Definitions

from The American Heritage® Dictionary of the English Language, 5th Edition.

  • noun A double-edged dagger formerly used in Ireland and Scotland.

from The Century Dictionary.

  • noun See skein.
  • noun A dagger; specifically, an ancient form of dagger found in Ireland, usually of bronze, double-edged, and more or less leafshaped, and thus distinguished from the different forms of the seax, or broad-backed knife.

from the GNU version of the Collaborative International Dictionary of English.

  • noun A knife or short dagger, esp. that in use among the Highlanders of Scotland. [Variously spelt.]

from Wiktionary, Creative Commons Attribution/Share-Alike License.

  • noun Obsolete form of skein.
  • noun A double-edged, leaf-shaped, typically bronze dagger formerly used in Ireland and Scotland

Etymologies

from The American Heritage® Dictionary of the English Language, 4th Edition

[Middle English skene, from Irish Gaelic scian, from Old Irish scían; see skei- in Indo-European roots.]

Examples

  • No man dared to present himself at mass without some weapon, a pike, a long knife called a skean, or, at the very least, a strong ashen stake, pointed and hardened in the fire.

    The History of England, from the Accession of James II — Volume 3

  • a knife the Scotch highlanders call a skean-dhu, sharp-pointed as a needle, sharp-edged as a razor, and with one blow of it he had cleft her heart, and she never cried or laughed any more in that body whose charms she had degraded to the vile servitude of her vanity.

    Thomas Wingfold, Curate

  • a knife the Scotch highlanders call a skean-dhu, sharp-pointed as a needle, sharp-edged as a razor, and with one blow of it he had cleft her heart, and she never cried or laughed any more in that body whose charms she had degraded to the vile servitude of her vanity.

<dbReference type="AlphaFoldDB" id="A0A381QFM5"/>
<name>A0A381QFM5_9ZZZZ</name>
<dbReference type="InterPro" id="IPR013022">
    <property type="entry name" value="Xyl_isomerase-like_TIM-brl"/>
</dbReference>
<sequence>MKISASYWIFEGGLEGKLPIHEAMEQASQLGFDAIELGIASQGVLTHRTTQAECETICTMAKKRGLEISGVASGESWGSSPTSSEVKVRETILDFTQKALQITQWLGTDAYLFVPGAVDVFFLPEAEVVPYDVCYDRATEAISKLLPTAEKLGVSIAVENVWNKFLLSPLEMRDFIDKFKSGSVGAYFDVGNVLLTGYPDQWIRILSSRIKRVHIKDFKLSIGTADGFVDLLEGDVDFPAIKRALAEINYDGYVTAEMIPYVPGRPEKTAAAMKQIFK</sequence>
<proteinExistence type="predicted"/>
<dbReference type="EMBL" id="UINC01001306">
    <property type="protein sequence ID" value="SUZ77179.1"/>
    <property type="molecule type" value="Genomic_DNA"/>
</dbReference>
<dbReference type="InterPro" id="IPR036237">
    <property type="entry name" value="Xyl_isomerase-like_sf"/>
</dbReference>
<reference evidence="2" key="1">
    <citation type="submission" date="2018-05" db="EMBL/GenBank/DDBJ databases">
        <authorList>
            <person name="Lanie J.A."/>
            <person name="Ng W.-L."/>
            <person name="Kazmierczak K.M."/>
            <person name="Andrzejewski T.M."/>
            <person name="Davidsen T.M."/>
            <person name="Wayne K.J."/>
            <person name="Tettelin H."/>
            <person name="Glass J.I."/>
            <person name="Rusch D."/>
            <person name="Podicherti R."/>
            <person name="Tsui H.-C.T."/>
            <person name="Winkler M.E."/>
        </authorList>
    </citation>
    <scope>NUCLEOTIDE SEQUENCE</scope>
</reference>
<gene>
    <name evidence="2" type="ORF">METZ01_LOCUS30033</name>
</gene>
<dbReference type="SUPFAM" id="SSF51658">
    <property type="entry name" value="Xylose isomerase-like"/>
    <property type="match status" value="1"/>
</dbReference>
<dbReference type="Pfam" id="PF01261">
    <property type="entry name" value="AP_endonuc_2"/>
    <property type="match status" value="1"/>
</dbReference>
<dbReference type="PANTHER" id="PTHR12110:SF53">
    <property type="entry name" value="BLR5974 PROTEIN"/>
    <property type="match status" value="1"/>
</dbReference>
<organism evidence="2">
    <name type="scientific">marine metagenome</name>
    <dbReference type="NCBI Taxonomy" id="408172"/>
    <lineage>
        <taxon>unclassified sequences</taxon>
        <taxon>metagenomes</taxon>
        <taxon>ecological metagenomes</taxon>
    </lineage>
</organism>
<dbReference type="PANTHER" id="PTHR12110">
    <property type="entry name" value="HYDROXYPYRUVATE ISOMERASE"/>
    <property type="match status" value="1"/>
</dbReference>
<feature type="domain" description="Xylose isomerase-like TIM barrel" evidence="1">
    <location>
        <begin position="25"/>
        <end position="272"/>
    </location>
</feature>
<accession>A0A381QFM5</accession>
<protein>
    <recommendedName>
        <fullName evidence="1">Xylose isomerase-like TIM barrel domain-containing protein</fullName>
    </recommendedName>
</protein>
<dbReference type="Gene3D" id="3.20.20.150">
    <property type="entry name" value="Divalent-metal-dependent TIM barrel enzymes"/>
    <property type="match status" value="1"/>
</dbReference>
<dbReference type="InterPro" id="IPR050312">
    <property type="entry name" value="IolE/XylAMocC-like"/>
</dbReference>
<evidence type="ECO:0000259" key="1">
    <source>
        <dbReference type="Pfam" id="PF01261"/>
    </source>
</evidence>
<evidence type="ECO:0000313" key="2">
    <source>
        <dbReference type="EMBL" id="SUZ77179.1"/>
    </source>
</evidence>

Thomas Wingfold, Curate V1

  • Then they farewelled him and went down to look after the safety of their troops; and they ceased not to keep up the fires till the morning rose with its sheen and shone, when the fighting-men mounted their horses of noble strain and smote one another with thin-edged skean and with brawn of bill they thrust amain nor did they cease that day battle to darraign.

    The Book of The Thousand Nights And A Night

  • For a while I travelled around with a skean dhu which had a sheath and a special bit for scaling fish.

    Fruit with a Knife: A Home Cook Cuts Up

  • " He drew the tiny, hand-forged skean dhu, the little -black knife, " from its silk and leather sheath at his belt.

    The Chrome Borne

  • He drew the tiny, hand-forged skean dhu, the little "black knife," from its silk and leather sheath at his belt.

    Omnibus

  • " He drew the tiny, hand-forged skean dhu, the little -black knife, " from its silk and leather sheath at his belt.

    Born To Run

  • I buckled the final clasp of my shirtcloak, fitted my skean another notch into it, and counted the money Mack had advanced me for expenses.

    The Door Through Space

  • The youngster I'd helped loading horses, the first day, gazed down at one of the catmen, half-disemboweled by somebody's skean, and suddenly bolted for the bushes, where I heard him retching.

    The Door Through Space

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